George W. Bush has already begun talking to his chosen biographer, Robert Draper, who in turn has been talking to the New York Times. The book is to be called “Dead Certain,” the ambiguity of which we could hardly expect Bush to have noticed. He doesn’t do nuance.
Another thing about Bush, he’s consistent. He doesn’t just lie to us, he lies to himself. Here is the Decider, showing how, dadgum it, he just goes right ahead and flat-out decides stuff! You could look it up. Hadley took notes.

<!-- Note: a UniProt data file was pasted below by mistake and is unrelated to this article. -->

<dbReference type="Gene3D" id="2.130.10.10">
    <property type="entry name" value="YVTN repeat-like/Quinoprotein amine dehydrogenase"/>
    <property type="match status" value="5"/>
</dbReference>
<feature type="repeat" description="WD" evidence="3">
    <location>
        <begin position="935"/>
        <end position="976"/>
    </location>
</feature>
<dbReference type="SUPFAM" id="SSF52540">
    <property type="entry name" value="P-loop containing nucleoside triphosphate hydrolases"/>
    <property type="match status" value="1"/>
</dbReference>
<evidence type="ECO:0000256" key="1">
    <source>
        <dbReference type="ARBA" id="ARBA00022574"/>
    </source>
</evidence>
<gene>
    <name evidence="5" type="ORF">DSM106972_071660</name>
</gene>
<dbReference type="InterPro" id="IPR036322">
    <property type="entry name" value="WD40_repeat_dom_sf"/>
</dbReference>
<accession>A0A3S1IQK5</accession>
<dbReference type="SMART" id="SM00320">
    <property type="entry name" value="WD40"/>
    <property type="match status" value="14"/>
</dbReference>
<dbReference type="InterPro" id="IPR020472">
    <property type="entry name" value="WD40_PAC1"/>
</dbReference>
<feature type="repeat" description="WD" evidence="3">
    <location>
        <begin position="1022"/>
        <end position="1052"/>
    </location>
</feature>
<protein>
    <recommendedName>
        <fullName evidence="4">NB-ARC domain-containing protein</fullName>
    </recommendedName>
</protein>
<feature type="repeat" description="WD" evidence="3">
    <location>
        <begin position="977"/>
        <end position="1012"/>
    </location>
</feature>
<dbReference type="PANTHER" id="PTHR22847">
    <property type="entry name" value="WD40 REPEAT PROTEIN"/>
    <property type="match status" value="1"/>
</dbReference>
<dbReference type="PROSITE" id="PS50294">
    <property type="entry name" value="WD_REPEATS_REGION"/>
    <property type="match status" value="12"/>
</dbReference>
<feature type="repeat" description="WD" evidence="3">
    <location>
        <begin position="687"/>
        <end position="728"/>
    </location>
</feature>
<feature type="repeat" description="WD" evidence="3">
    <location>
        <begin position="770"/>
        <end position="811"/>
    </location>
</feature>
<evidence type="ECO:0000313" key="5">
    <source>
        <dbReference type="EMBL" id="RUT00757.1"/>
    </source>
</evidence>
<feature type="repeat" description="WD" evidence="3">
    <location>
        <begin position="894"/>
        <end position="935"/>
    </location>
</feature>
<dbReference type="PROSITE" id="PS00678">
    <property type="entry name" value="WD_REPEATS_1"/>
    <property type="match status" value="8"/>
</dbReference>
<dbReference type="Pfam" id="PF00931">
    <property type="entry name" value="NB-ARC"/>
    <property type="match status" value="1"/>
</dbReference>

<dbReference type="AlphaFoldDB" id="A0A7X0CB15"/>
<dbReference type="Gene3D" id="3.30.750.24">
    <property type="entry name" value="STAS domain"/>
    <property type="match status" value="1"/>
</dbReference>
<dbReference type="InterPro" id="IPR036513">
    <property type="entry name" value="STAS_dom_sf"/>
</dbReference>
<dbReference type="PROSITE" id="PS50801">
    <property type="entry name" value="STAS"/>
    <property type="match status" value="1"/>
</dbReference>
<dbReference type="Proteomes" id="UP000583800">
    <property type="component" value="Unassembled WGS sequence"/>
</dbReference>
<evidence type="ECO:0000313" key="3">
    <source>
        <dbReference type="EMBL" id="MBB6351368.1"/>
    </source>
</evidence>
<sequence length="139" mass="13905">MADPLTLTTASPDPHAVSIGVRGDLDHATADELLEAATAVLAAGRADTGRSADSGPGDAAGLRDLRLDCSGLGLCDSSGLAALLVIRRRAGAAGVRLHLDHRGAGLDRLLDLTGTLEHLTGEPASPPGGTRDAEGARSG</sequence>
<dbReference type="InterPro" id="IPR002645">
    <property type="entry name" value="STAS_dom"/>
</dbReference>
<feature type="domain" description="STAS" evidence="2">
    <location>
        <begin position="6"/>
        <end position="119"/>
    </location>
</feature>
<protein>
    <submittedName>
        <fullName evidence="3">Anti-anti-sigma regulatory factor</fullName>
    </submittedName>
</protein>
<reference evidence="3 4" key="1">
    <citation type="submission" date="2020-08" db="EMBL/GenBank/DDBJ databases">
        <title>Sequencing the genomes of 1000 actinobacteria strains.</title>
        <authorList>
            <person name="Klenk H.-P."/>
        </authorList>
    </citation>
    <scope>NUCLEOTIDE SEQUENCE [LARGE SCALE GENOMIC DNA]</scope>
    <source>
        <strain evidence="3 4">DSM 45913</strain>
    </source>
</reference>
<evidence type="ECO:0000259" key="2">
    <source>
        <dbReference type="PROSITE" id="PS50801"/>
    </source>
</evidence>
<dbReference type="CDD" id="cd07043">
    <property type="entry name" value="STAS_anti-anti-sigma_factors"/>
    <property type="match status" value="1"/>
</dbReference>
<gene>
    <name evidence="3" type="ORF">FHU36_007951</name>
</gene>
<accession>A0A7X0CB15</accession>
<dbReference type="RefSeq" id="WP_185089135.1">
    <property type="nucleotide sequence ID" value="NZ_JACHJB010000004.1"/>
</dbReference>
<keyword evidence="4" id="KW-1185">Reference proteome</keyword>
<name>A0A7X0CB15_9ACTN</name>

And in apparent reference to the invasion of Iraq, he continued, “This group-think of ‘we all sat around and decided’ — there’s only one person that can decide, and that’s the president…”
Mr. Bush acknowledged one major failing of the early occupation of Iraq when he said of disbanding the Saddam Hussein-era military, “The policy was to keep the army intact; didn’t happen.”
But when Mr. Draper pointed out that Mr. Bush’s former Iraq administrator, L. Paul Bremer III, had gone ahead and forced the army’s dissolution and then asked Mr. Bush how he reacted to that, Mr. Bush said, “Yeah, I can’t remember, I’m sure I said, ‘This is the policy, what happened?’ ” But, he added, “Again, Hadley’s got notes on all of this stuff,” referring to Stephen J. Hadley, his national security adviser.